Release date: 6 March 2020
The energy sector has traditionally had a gender imbalance, with significantly more men than women in professions like engineering. This is something BP has been working to address over a number of years by promoting diversity and inclusion initiatives across the organization.
Overall, the proportion of women employed across BP is higher than ever before; accounting for 38% of our workforce in 2019, up from 35% in 2018. There are improvements in areas of the company where women have previously been underrepresented, and women are leading some of our core businesses, such as petrochemicals, shipping and treasury, as well as holding positions as regional heads in a number of countries, including Canada, China, Mexico and the US.
At graduate entry level, our intake is almost balanced now, with 44% women and 55% men.
However, there’s more work to be done to increase the number of senior female leaders. To this end, sponsorship and mentoring initiatives are under way to help support our leadership talent pipeline.
Our diversity and inclusion data is reported annually in our Sustainability Report – check back for the latest stats when the 2019 report is published later this month. To meet UK regulations, we also report our gender pay gap data – our 2019 report will also be published this month.
Until then, hear from women on the frontline of our industry as they reflect on the road to greater equality and fairness.
Ana Zabala, process engineer, GOO
“To achieve equality, I believe that everyone should have the same opportunities to fulfil their aspirations, regardless of background, race, gender, religious beliefs, disability or sexual orientation, while providing the right support to enable people to be the best version of themselves, and with success and progression based on merit always.”
Ghadir Siyam, appraisal engineer, global concept development
“As a parent of twins (boy and girl), I truly believe that in order to achieve equality, we need to start early and raise a generation that removes barriers and embraces the different perspectives women and men can bring.”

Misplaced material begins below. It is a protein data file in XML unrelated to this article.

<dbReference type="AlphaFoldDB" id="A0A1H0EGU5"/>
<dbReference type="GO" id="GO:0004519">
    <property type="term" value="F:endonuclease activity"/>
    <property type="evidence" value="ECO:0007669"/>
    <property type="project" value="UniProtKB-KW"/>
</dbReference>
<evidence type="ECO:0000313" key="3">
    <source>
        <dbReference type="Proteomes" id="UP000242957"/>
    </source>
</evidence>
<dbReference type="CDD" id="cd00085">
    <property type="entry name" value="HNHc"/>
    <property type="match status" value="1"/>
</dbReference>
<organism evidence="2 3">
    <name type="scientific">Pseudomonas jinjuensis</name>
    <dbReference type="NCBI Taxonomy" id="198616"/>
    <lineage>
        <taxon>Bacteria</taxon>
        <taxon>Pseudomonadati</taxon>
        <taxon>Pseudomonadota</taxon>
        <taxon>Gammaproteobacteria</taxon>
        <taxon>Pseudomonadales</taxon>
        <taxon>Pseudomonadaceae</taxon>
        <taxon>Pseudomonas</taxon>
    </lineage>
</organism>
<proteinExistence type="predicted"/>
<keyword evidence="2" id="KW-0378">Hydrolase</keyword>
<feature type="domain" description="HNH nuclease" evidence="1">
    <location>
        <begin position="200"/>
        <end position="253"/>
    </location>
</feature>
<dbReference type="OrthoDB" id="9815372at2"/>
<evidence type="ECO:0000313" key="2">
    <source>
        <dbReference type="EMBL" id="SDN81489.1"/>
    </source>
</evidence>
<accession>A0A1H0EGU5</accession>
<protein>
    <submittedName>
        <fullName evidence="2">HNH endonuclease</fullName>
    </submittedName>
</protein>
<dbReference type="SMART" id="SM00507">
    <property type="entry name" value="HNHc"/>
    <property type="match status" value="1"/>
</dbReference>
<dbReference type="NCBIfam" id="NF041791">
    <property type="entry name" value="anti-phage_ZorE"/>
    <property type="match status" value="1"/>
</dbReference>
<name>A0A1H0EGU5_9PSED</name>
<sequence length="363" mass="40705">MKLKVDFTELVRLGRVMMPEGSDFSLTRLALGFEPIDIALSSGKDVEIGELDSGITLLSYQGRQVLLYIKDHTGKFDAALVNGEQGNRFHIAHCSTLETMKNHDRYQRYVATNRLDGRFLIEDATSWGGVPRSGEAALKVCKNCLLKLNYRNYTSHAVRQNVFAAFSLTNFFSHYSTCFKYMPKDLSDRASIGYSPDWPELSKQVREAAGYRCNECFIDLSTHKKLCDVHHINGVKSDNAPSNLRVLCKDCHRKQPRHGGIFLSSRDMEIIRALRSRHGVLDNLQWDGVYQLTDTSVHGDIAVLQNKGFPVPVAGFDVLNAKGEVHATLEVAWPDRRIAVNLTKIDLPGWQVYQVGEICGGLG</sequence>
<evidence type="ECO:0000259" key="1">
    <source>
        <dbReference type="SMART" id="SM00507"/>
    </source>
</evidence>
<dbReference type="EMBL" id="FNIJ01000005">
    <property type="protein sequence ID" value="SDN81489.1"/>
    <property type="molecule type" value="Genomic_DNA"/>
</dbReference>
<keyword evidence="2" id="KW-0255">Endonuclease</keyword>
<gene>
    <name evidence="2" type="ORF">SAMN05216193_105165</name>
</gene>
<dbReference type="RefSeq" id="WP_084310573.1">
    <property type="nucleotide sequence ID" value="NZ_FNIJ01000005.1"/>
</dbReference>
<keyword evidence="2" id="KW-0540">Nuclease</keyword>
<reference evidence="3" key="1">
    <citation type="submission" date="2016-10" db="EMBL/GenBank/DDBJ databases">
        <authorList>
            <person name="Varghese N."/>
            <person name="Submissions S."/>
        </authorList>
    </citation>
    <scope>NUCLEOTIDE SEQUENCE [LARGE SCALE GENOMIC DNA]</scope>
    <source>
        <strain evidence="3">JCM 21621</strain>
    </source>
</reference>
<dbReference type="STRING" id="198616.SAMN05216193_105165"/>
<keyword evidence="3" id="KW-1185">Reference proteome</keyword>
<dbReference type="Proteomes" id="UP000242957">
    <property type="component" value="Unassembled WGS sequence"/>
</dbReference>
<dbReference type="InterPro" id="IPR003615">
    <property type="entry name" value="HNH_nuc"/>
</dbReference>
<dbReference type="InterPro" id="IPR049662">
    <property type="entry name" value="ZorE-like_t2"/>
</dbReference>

Rhia Dhanda, construction engineer
“Society is making a conscious effort to increase diversity and inclusivity; however, we need to improve how we communicate the gender imbalance. I think we need to remove the perception that equality is a numbers game and teach others about the benefits that an equal society can bring.”
Leah Regel, subsea controls engineer
“As a society, we need to stop making assumptions about people’s abilities, desires or aspirations. Until it is the norm to believe that a girl can become an engineer as much as a boy, there will still be stereotypes and biases to be challenged.”
Jackie Rothwell, development engineer
“Equality stems from having equal expectations of everyone’s roles. If, from a young age, the expectation is that all career paths are open, we can avoid pigeon-holing individuals into pre-conceived ideas around what they should do. By encouraging the younger generation into engineering and STEM, diversity of gender and background within these areas will increase and, ultimately, equality will follow.”
Marsha Ramlogan, wells engineering team lead
“Equality is achieved not because everyone is the same and has the same competencies, but in realizing that everyone brings something different to the table.”
Ila Glennie, engineering director, global operations organization
“To achieve equality in the workplace, we must value, encourage and hire diverse teams. And we need the courage to tackle non-inclusive behaviour or attitudes and our own unconscious bias.”
Lizzie Dale, human resources vice president, subsurface
“If we are going to achieve equity, we have to pause and take time to understand our unconscious biases and how they may impact on the decisions we make – whether that be hiring someone, or allocating a stretch assignment, or giving performance ratings.”
Citra Chergia, subsea production systems equipment subsea engineer, Tortue manifold and connection systems
“Achieving equality requires engagement and strong commitment from all of us. It starts from our mind and we need to treat other people as we would want to be treated. I am happy to work at the company that advocates for equal opportunity for all employees.”
Stephanie Houston, aqueous geochemist
“To achieve true equality in BP, we must all first be able to recognize the inequality still present, from the tiniest micro-inequity to the most overt discrimination. And, we must then have the courage to call it out with positivity and generosity, address it objectively and collaborate to effect permanent change.”
Daria Ivanova, geologist, global modelling team, Upstream Technology
“I think it’s really important that women in the workplace have people who believe in and mentor them. No matter how senior or junior you are, think about the positive actions you can take to help develop someone’s leadership potential, perhaps with a conversation or a suggestion for a new role to undertake.”